by Richard Gehr
11 July 1994
Three Novels (Bantam paper, $12.95)
Little, Big (Bantam paper, $12.95)
Ægypt (Bantam paper, $12.95)
Novelty (Doubleday, out of print?).
Antiquities: Seven Stories (Incunabula, $25).
Love and Sleep (Bantam, $22.95).
Until last year, John Crowley and Cormac McCarthy seemed virtual equals in terms of great dazzling craft, critical respect, and popular obscurity--yet only McCarthy has broken onto the best-seller list. Hi-fat Celestine prophesies aside, I suspect McCarthy's ferocious violence and miseries will always be more familiar to us participants in American mythology than Crowley's Gnostic play in the ghettoized fields of the fantastic. Moreover, where McCarthy eventually broke out of the literary shadows by litening (cq) up stylistically, Crowley remains immersed in a complex and ambitious tetralogy, Ægypt , whose first volume appeared under that title in 1987 while the second, Love & Sleep , descended onto shelves last month.
Crowley's earliest books--The Deep, Beasts, and Engine Summer (collected as Three Novels )--visit imaginary planets and the far future. In them he comes across as an ambitious author who'd merely overheard rumors about science fiction, then decided to put theory into practice. "That's exactly what it is," affirmed Crowley when I tried this theory out on him recently over Thai food in New Haven. "I'm not deeply inside the genre." His short stories and novella "Great Work of Time" (collected in Novelty and Antiquities ) suggest an overly delicate intellect. These stories, clever and precious, read like gauzy pencil sketches for his immensely more densely painted large canvases.
Crowley's early novels sold modestly, but the 1981 release of his Sufi/fairy-tale masterpiece Little, Big earned him fans as diverse as Harold Bloom, Peter Straub, and Terence McKenna, more general acclaim, and steady sales. Like his later books, Crowley's first major work describes a dissatisfaction for the world as it is and a quest not necessarily for something better, but for something utterly different . A complex, sprawling family history influenced stylistically by Dickens and philosophically by Attar's Sufi fable, "Parliament of the Birds," Little, Big uses fairies as humorous and complicated switchmen guiding the narrative among intersecting universes and a house of infinite rooms. Here, Crowley says, the problem he set himself was, "Can I make Arthur Rackham fairies convincingly wonderful, strange, and fully featured enough so they don't seem trivial?" The novel manifests a weblike connection to its literary legacy as well as to Rackham's grotesque illustrations, reworking a rich vein of Western esoterica and fairy lore to speculate metaphysically on connections with our spiritual legacy that have been lost to the past. (It is also, not coincidentally, one of the more oozingly psychedelic novels you could ever experience. )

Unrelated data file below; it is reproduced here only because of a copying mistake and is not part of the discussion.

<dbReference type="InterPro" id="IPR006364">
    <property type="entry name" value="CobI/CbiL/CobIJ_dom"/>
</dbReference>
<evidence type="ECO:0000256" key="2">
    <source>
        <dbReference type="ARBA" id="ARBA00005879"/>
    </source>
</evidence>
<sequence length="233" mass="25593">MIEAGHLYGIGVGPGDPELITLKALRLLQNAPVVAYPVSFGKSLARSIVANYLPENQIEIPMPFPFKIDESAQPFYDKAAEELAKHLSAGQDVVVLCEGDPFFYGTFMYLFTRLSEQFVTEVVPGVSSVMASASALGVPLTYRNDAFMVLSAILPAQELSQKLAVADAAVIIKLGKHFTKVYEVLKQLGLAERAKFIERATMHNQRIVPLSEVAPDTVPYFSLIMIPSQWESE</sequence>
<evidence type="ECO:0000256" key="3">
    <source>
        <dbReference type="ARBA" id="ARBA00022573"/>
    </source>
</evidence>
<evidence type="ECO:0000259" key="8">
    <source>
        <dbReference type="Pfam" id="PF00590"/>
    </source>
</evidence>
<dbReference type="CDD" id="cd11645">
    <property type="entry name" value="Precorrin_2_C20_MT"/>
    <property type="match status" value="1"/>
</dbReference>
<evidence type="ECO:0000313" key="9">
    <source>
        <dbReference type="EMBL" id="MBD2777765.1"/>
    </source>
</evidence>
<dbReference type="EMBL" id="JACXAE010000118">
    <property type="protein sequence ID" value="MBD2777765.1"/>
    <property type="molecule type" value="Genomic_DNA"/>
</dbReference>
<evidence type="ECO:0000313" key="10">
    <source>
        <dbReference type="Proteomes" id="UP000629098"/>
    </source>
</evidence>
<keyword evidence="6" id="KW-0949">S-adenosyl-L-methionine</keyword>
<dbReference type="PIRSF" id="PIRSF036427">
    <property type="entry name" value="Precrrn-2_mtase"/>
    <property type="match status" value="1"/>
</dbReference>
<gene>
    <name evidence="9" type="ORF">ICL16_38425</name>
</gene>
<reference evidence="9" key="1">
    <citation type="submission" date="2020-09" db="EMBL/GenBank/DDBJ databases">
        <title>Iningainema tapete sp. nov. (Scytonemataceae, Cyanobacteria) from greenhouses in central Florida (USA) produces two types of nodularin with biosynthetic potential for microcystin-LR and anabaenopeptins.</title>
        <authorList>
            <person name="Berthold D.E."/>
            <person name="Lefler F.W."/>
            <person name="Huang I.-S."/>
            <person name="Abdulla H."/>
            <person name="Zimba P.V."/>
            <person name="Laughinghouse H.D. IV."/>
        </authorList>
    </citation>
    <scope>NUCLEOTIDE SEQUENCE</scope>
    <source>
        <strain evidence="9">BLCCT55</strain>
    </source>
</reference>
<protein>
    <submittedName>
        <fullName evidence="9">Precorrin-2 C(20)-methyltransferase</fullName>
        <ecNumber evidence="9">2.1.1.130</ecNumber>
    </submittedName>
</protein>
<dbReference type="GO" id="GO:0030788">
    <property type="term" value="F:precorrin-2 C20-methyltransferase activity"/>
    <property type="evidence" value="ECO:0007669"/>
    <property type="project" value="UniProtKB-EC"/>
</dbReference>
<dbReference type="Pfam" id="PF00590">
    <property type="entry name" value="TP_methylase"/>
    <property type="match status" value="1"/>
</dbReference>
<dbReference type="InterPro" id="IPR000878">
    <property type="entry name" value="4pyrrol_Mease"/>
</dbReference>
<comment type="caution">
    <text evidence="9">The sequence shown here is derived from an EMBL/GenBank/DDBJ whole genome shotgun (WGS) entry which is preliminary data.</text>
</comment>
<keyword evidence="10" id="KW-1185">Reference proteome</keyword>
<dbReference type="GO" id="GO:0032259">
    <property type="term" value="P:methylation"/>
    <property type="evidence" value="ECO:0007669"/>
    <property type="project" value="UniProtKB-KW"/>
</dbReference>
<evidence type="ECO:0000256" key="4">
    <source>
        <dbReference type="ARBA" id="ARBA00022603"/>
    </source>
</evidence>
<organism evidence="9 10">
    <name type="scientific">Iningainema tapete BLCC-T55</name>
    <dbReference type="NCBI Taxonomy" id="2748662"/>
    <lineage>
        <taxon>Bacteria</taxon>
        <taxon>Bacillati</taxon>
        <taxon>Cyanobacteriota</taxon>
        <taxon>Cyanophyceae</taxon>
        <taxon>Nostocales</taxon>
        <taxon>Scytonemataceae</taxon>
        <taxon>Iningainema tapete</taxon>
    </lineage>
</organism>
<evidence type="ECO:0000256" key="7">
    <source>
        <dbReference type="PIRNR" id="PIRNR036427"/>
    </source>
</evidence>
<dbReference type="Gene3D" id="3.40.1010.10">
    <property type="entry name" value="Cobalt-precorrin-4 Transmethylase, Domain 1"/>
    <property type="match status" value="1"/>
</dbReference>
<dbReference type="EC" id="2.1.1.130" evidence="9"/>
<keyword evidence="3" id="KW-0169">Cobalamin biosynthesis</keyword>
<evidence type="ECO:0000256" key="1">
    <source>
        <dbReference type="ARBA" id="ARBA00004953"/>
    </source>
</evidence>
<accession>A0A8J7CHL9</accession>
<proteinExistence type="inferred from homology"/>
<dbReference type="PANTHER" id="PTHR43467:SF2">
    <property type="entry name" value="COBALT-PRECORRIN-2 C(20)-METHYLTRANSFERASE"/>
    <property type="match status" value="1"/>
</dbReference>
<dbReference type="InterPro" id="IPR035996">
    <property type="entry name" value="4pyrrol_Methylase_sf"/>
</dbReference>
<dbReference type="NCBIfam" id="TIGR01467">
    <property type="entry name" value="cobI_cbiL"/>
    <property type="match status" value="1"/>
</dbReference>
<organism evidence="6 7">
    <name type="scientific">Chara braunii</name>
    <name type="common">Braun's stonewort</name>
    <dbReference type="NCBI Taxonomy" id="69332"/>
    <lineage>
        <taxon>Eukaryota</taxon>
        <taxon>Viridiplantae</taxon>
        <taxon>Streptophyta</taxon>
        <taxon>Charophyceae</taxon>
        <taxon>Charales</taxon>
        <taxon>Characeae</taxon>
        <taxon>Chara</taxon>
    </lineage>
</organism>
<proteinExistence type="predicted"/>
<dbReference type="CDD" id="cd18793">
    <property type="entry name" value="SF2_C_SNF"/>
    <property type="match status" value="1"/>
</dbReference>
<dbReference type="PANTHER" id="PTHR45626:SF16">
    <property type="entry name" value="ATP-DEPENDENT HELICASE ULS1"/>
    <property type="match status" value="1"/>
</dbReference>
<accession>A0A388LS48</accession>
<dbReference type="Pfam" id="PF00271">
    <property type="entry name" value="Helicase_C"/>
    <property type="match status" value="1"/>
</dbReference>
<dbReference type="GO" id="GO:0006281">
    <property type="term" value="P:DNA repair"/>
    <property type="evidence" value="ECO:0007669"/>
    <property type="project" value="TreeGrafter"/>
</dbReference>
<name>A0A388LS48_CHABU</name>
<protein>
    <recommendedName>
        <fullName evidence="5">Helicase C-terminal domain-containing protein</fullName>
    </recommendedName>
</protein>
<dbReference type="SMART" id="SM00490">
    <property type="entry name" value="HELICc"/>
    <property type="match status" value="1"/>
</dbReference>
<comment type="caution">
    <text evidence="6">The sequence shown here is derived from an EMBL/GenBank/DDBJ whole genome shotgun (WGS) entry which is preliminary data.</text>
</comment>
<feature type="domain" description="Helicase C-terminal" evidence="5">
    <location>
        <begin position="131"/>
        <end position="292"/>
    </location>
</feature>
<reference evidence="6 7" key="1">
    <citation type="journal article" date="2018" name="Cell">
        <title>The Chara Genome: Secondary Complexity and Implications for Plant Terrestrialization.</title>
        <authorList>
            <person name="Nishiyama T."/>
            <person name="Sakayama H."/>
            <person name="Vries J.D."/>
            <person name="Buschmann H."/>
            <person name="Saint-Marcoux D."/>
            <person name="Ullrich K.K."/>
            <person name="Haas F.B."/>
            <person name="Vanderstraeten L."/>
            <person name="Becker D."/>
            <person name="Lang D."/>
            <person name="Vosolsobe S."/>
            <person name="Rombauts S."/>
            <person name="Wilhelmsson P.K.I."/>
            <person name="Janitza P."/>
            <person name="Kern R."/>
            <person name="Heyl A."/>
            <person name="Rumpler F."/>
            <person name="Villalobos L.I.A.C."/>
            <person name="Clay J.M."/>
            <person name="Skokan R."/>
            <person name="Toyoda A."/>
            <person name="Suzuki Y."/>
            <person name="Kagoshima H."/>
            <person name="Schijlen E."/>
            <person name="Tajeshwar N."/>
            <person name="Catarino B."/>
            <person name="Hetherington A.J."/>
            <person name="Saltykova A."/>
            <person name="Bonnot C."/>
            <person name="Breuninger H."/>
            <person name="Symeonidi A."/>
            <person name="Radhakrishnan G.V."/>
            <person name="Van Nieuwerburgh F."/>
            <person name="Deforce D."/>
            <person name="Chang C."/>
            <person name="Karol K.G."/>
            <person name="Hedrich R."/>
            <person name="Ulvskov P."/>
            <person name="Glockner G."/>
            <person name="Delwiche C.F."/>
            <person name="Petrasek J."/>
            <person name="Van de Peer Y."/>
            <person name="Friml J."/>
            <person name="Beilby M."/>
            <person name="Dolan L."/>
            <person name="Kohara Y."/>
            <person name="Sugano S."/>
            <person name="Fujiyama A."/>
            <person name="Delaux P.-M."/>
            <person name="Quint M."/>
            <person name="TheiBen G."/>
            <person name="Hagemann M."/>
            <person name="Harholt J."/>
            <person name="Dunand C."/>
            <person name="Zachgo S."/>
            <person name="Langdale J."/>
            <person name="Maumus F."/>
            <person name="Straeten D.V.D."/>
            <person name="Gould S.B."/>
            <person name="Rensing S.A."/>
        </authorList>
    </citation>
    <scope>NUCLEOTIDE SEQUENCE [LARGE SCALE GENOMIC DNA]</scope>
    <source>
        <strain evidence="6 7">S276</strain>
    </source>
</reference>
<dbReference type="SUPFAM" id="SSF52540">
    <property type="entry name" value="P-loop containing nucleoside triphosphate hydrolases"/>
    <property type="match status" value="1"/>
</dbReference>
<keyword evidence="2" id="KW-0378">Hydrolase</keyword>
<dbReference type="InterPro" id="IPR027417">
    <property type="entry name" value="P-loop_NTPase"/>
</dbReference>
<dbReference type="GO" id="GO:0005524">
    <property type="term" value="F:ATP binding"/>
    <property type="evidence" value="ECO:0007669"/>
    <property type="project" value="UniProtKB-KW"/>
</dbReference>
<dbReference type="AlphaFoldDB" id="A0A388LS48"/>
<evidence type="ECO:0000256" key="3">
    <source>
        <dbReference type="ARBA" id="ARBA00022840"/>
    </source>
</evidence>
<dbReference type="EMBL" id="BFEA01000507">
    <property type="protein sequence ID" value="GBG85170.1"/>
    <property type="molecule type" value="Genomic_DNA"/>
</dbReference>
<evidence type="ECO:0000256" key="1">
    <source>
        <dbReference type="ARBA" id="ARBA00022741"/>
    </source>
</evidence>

"One of the things I tend to write about is the solving of mysteries, or of mysterious things coming to be and people trying to understand them." The characters in Little, Big participate in a private sort of Gnostic religion passed on from generation to generation. Crowley, however, claims the novel's fantasy foil was more an artistic choice than a reflection of his own fantasias. "The idea of an Arthur Rackham fairy world as the novel's reality," he confesses, "was almost a completely objective choice."